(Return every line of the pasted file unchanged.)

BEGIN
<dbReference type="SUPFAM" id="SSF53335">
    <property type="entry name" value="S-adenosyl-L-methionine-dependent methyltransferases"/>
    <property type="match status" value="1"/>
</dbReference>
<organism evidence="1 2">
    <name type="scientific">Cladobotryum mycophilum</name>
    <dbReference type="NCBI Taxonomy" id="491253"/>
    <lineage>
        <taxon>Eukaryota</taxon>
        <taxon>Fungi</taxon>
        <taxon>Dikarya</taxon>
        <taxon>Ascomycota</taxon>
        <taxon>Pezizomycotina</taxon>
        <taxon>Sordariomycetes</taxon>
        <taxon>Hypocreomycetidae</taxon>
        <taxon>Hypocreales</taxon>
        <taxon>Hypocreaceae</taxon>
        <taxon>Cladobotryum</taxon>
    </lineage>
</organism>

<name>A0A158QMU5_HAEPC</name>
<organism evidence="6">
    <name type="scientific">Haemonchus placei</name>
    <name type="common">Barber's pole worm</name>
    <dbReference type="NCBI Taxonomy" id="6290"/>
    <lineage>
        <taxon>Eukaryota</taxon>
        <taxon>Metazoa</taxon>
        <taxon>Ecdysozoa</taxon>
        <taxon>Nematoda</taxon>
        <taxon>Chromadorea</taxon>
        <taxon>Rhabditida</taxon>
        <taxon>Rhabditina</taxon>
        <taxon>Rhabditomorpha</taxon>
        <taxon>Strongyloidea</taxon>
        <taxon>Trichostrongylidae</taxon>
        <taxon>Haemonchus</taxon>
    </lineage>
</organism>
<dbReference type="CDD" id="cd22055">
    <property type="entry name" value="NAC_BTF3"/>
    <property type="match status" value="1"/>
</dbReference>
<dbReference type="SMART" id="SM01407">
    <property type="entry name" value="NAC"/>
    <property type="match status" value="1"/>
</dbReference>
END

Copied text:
<dbReference type="SUPFAM" id="SSF53335">
    <property type="entry name" value="S-adenosyl-L-methionine-dependent methyltransferases"/>
    <property type="match status" value="1"/>
</dbReference>
<organism evidence="1 2">
    <name type="scientific">Cladobotryum mycophilum</name>
    <dbReference type="NCBI Taxonomy" id="491253"/>
    <lineage>
        <taxon>Eukaryota</taxon>
        <taxon>Fungi</taxon>
        <taxon>Dikarya</taxon>
        <taxon>Ascomycota</taxon>
        <taxon>Pezizomycotina</taxon>
        <taxon>Sordariomycetes</taxon>
        <taxon>Hypocreomycetidae</taxon>
        <taxon>Hypocreales</taxon>
        <taxon>Hypocreaceae</taxon>
        <taxon>Cladobotryum</taxon>
    </lineage>
</organism>

<name>A0A158QMU5_HAEPC</name>
<organism evidence="6">
    <name type="scientific">Haemonchus placei</name>
    <name type="common">Barber's pole worm</name>
    <dbReference type="NCBI Taxonomy" id="6290"/>
    <lineage>
        <taxon>Eukaryota</taxon>
        <taxon>Metazoa</taxon>
        <taxon>Ecdysozoa</taxon>
        <taxon>Nematoda</taxon>
        <taxon>Chromadorea</taxon>
        <taxon>Rhabditida</taxon>
        <taxon>Rhabditina</taxon>
        <taxon>Rhabditomorpha</taxon>
        <taxon>Strongyloidea</taxon>
        <taxon>Trichostrongylidae</taxon>
        <taxon>Haemonchus</taxon>
    </lineage>
</organism>
<dbReference type="CDD" id="cd22055">
    <property type="entry name" value="NAC_BTF3"/>
    <property type="match status" value="1"/>
</dbReference>
<dbReference type="SMART" id="SM01407">
    <property type="entry name" value="NAC"/>
    <property type="match status" value="1"/>
</dbReference>